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Response to Frequency of new seizures after SARS-CoV-2 infections may depend on the length of follow-up

  • Gabriel Westman
    Correspondence
    Corresponding author.
    Affiliations
    Department of Medical Sciences, Infectious Diseases, Uppsala University, Uppsala 75185, Sweden
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  • Johan Zelano
    Correspondence
    Corresponding author at: Department of Neurology, Sahlgrenska University Hospital, Blå stråket 7, 413 45, Gothenburg, Sweden.
    Affiliations
    Institute of Neuroscience and Physiology, Department of Clinical Neuroscience, Sahlgrenska Academy, Gothenburg University, Blå stråket 7, Gothenburg 413 45, Sweden

    Department of Neurology, Sahlgrenska University Hospital, Gothenburg, Sweden

    Wallenberg Center for Molecular and Translational Medicine, Gothenburg University, Sweden
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      Keywords

      We are grateful for the interest expressed by Dr Finsterer and co-authors in our article. First, we want to emphasize that the study described is an epidemiological one – attempting to describe the incidence of epilepsy among those infected compared to an age-and sex-matched population sample in the years preceding the pandemic. The outcome was occurrence of a G40 ICD code: a validated administrative definition of epilepsy [
      • Sveinsson O.
      • Andersson T.
      • Carlsson S.
      • Tomson T.
      The incidence of SUDEP: a nationwide population-based cohort study.
      ]. Indeed, the specificity increases if the ICD-10 code is combined with a prescription of an antiseizure medication [
      • Mbizvo G.K.
      • Bennett K.H.
      • Schnier C.
      • Simpson C.R.
      • Duncan S.E.
      • Chin R.F.M.
      The accuracy of using administrative healthcare data to identify epilepsy cases: a systematic review of validation studies.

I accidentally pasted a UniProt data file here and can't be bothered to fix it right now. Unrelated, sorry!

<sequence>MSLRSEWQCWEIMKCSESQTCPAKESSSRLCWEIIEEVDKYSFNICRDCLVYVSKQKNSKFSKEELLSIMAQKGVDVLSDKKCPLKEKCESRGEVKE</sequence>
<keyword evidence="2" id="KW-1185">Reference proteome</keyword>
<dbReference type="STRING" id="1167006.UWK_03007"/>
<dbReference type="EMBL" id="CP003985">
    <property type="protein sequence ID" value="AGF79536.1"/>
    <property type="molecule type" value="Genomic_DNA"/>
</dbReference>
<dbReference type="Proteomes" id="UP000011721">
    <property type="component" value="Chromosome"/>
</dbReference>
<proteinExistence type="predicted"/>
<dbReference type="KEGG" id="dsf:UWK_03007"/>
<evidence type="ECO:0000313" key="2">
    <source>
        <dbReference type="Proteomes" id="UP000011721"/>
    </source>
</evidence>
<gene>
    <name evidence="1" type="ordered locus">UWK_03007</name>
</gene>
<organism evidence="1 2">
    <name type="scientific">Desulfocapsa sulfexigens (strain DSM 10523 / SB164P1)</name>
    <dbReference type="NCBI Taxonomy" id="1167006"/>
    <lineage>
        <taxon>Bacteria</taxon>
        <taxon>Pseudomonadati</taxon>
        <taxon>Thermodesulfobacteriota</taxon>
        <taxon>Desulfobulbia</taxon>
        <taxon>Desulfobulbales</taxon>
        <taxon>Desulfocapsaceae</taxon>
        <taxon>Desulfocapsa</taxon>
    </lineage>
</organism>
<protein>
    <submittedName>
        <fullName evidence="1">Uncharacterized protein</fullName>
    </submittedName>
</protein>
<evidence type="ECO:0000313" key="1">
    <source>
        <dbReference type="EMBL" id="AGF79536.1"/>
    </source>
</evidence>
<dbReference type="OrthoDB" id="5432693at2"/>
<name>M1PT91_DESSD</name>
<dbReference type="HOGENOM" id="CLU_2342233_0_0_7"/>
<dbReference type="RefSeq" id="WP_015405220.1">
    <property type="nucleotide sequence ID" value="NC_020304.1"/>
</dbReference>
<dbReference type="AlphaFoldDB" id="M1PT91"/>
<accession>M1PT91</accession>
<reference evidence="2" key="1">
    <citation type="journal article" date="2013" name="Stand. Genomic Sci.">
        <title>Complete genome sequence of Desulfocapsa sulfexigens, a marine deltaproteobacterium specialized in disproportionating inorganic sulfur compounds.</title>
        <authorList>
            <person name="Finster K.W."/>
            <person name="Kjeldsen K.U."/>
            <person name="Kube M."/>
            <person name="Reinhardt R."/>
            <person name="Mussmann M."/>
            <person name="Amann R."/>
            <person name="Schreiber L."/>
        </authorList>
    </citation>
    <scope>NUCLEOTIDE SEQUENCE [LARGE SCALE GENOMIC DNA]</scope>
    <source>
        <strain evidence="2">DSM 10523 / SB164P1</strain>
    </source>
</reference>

] but the incidence of epilepsy in the control group is at the expected level, suggesting that the method has worked adequately. The code is typically not used for acute symptomatic seizures, so we do not agree with the line of argument about confounding due to treatment-induced seizures. As we could not detect an increased risk of epilepsy at the whole-group level, any such effect is likely small.
      The other issues raised by Dr Finsterer relate to the fact that Covid-19 can cause brain lesions and therefore epilepsy. This is indeed the case, as already discussed in our article, but given that the majority of the population in many western countries have had covid [
      • Clarke K.E.N.
      • Jones J.M.
      • Deng Y.
      • Nycz E.
      • Lee A.
      • Iachan R.
      • Gundlapalli A.V.
      • Hall A.J.
      • MacNeil A.
      Seroprevalence of infection-induced SARS-CoV-2 antibodies - United States, September 2021-February 2022.
      ], we should be careful to assign causality to apparently temporal relations between a history of infection and seizures in the years to follow. What we have investigated is the effect of the pandemic on epilepsy incidence on an epidemiological level – which seems to be small. This does not mean that a Covid-19 infection can never cause epilepsy.
      We also agree and discuss in the paper that, given the relatively short follow-up, our study cannot exclude long-term increased risks of epilepsy as there is a theoretical possibility of aggregate effects of brain insults on the risk of epilepsy. However, other acquired epilepsies, in particular those that related to acute infections affecting the CNS [
      • Zelano J.
      • Westman G.
      Epilepsy after brain infections in adults: a register-based population-wide study.
      ], peak in incidence soon after the insult (months to one year). This means that the difference between exposed and non-exposed is most easily detected during the first year of follow-up, given that the total number of person-years is large enough for the statistical power needed. Hence, we believe that direct effects should have manifested during the follow-up period in our study. However, longer-term risks of epilepsy after Covid-19 is an issue that will have to be revisited.
      Dr Finsterer and co-authors also suggest that adjustments for more co-morbidities would have been valuable. Since we could not detect an increased risk of epilepsy after Covid-19 in the younger age groups – which are least likely to have their risk modified by co-morbidities – we are not convinced that this approach would give additional clarity.

      Declaration of Competing Interest

      J.Z. reports honoraria from UCB and Eisai for non-branded educations, and as employee of Sahlgrenska university hospital (no personal compensation) being investigator in clinical trials sponsored by UCB, SK-life science, GW Pharma, and Bial.

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